It really depends on who the company’s owners are. If the owners are Spanish, a Spanish private equity firm, they will generally try to use bank lenders. Why? Because if things go wrong, there’s always some local decision-making that they can negotiate. In a complex situation, it’s easier to go to the bank across the street and have a discussion.
Many local investors, many local private equity firms, are not comfortable with the idea that all of their balance sheet is held by one investor based in London or Paris. What happens if things go wrong? How important am I to this private lender in London, who has 80 positions in Europe, and maybe Spain is not one of his core markets?
Meanwhile, international investors or international private equity firms often finance their buyouts with international funds. It’s a lot easier for somebody based in London who is buying a company in Spain to use a private lender who is also based in London and with whom he has done many transactions in the past, rather than coming to Spain and speaking to BBVA, Santander or CaixaBank, where maybe he doesn’t have contacts. If things go wrong and I’m in London, how are the Spanish banks going to react?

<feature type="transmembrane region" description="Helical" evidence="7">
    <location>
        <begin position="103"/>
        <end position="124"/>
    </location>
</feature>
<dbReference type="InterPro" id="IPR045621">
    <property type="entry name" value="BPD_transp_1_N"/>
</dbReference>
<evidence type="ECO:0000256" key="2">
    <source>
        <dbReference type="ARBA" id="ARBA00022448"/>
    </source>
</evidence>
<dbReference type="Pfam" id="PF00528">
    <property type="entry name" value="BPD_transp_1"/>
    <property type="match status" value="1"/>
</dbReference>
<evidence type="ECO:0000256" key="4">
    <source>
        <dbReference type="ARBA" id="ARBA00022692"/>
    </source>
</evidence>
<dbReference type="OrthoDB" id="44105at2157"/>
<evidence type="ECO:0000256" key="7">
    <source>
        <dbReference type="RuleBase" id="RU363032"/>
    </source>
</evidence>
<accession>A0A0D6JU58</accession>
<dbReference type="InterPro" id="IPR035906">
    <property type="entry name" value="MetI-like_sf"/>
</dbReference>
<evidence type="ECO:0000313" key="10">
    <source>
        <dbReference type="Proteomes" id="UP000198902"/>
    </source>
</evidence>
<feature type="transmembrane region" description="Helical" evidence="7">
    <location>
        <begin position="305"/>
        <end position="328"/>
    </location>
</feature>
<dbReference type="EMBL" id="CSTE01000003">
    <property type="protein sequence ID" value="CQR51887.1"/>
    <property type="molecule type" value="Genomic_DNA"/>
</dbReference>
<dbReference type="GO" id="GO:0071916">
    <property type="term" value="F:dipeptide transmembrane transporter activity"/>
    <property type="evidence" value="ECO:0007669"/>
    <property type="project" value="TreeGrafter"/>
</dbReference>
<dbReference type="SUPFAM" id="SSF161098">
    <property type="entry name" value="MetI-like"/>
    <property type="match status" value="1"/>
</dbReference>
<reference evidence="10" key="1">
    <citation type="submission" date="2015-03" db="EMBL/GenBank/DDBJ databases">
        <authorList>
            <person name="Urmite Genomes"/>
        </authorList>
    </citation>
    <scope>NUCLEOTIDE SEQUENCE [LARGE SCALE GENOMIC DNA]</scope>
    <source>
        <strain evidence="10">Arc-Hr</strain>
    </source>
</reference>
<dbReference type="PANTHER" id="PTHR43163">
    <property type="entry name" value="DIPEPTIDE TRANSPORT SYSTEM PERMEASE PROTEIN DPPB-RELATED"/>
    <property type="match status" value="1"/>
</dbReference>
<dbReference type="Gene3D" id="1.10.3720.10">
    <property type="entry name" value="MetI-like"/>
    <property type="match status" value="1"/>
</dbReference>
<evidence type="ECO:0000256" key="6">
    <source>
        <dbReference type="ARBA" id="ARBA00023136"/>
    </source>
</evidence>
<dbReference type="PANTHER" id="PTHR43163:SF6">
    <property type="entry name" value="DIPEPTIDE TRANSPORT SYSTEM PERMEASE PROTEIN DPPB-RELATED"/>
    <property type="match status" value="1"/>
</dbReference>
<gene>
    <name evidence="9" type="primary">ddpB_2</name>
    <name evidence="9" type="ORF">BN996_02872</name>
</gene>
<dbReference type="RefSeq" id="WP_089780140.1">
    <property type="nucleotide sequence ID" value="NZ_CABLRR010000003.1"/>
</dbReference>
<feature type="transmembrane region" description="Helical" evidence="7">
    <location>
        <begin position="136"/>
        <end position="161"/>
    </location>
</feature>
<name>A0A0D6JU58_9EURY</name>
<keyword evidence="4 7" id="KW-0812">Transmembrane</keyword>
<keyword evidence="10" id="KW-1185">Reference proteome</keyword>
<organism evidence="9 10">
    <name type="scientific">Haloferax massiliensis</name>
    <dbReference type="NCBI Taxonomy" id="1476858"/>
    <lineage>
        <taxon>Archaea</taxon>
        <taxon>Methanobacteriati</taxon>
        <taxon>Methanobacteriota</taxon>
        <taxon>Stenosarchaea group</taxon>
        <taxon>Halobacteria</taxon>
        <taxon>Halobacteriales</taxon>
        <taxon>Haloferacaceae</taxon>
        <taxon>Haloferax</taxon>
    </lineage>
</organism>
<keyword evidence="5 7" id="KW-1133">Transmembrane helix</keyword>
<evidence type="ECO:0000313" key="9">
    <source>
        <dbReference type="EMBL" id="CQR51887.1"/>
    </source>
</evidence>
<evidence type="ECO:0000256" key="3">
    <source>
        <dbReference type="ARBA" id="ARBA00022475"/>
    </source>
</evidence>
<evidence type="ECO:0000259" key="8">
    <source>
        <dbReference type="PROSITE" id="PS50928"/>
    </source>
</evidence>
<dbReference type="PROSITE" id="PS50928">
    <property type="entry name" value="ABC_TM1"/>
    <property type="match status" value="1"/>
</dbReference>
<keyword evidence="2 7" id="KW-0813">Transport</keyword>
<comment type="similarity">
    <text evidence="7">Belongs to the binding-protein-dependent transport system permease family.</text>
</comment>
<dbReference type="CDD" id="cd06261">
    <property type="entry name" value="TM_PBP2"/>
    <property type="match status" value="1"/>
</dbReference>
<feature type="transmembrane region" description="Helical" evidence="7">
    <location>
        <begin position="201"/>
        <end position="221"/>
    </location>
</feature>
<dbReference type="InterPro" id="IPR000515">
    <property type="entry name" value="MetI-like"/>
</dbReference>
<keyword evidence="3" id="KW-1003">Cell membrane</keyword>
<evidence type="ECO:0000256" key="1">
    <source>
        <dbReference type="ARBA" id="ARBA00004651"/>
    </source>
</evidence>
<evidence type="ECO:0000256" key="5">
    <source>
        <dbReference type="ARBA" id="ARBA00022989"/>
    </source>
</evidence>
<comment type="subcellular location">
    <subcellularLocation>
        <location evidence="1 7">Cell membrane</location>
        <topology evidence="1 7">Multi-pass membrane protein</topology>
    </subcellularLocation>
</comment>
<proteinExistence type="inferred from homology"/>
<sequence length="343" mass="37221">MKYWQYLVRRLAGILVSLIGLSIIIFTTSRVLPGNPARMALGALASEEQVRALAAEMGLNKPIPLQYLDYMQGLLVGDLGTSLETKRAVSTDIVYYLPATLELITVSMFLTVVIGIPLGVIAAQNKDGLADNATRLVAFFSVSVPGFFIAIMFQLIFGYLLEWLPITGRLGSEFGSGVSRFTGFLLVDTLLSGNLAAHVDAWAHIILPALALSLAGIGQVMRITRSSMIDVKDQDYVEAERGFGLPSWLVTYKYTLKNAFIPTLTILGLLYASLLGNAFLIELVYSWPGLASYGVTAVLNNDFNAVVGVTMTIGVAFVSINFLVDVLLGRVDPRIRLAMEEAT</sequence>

In Spain, banks are still very much present in the low mid-market segment, which is bigger compared with other countries in Europe, where companies are larger. This is a core market for them – and in which they are competitive – because transaction sizes are not so big, and they are very cheap.
On the larger sizes, where there’s a bigger presence of unitranche, an international lender will usually outbid banks despite the higher pricing. In this segment, I would say banks are losing market share to private lenders because these are big, complex deals with more leverage.
On the smaller deals, unitranche finds it harder to compete with banks and there are a lot of deals where banks and funds will work together – for example, a bank will do the term loan A and the fund will do the term loan B. That’s happening a lot in the Spanish mid-market ecosystem.